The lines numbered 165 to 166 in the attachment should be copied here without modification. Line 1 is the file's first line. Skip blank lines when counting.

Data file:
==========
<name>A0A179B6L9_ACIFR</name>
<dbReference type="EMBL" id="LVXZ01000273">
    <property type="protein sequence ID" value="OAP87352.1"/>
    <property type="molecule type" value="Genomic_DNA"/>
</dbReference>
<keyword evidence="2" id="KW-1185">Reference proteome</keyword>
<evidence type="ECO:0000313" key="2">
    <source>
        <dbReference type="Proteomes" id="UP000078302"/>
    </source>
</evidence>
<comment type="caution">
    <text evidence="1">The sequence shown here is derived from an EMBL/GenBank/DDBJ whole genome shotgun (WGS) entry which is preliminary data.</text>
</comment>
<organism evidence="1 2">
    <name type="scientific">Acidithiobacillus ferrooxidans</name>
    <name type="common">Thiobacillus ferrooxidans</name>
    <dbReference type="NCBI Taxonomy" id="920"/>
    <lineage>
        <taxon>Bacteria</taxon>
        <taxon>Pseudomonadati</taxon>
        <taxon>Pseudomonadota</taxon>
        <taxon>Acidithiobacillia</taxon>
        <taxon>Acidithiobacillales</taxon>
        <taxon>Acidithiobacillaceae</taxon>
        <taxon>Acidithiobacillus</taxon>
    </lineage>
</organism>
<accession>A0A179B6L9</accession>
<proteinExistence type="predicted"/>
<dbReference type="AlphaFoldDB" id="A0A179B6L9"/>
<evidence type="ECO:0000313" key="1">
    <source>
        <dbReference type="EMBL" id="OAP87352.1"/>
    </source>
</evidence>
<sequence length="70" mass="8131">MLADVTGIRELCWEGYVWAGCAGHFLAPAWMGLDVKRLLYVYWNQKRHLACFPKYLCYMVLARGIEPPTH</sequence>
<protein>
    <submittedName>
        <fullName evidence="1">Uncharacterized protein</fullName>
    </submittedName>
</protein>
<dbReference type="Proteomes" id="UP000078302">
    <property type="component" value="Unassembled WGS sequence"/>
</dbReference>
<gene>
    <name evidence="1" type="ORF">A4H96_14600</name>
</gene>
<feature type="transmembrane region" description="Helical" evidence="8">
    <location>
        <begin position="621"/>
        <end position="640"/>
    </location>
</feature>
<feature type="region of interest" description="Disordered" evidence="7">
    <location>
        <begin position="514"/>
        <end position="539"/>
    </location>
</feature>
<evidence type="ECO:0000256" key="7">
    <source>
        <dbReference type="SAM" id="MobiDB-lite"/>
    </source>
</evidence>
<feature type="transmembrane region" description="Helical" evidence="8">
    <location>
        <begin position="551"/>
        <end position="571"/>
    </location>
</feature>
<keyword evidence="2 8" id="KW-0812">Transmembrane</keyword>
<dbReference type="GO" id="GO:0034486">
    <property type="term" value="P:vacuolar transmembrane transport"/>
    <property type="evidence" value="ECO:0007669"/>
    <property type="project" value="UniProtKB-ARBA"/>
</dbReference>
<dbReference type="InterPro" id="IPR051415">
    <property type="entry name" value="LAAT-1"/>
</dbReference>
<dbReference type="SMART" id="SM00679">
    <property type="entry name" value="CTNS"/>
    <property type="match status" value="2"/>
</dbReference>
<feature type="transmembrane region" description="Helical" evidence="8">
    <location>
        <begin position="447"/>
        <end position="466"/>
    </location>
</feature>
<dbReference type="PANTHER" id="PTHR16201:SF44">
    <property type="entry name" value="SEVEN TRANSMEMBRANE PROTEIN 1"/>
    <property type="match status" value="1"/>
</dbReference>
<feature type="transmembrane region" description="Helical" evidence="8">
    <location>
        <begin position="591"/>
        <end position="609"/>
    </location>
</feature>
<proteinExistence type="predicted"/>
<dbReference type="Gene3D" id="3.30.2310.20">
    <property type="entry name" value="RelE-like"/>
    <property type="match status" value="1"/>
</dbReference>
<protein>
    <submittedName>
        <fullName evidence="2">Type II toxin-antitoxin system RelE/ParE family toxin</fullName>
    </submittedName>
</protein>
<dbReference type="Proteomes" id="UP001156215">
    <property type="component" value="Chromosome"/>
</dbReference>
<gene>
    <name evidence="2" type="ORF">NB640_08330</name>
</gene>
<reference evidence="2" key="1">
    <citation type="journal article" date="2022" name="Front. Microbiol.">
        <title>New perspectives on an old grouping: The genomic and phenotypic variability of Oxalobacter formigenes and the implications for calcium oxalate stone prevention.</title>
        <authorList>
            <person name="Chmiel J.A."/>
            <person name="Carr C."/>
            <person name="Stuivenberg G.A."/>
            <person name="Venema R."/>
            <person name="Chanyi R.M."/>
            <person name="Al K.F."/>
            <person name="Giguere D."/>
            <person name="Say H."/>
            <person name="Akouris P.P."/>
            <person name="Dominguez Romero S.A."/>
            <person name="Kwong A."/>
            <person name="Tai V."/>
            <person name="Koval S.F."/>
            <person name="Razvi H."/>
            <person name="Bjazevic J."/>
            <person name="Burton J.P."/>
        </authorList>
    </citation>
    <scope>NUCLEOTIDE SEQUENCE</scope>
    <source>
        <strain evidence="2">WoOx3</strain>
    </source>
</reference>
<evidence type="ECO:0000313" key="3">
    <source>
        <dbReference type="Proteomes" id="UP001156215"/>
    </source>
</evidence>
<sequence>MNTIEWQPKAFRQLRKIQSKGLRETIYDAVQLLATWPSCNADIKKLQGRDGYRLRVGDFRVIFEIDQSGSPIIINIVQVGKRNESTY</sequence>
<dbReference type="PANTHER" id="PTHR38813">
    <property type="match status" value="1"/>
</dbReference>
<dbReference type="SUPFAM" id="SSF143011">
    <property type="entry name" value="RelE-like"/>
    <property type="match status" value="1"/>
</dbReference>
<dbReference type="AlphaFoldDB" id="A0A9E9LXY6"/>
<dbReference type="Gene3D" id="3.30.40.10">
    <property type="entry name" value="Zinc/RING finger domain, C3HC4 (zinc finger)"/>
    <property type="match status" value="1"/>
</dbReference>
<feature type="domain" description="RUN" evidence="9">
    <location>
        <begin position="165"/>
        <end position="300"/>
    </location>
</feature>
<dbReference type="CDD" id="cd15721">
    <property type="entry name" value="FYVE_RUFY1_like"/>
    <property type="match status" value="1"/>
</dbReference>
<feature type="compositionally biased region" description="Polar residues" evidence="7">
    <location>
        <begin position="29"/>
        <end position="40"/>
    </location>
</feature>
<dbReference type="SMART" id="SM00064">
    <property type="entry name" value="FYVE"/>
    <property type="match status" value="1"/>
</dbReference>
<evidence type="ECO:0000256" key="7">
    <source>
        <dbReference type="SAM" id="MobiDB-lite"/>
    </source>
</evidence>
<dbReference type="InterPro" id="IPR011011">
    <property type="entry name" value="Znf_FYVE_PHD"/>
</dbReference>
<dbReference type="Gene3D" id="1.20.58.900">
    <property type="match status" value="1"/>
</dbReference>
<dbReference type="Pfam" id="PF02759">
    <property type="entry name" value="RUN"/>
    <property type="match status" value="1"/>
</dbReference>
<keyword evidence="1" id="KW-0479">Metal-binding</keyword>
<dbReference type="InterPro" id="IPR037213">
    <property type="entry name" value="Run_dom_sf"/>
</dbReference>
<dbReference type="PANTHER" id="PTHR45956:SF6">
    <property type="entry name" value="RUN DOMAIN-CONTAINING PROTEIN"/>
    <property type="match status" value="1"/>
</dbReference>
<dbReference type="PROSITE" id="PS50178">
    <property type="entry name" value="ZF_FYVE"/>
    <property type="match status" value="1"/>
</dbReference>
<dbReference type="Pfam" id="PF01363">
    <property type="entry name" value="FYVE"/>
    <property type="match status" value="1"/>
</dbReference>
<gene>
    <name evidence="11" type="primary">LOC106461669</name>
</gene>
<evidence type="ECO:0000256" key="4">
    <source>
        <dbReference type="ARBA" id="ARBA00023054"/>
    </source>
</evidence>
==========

        <end position="300"/>
    </location>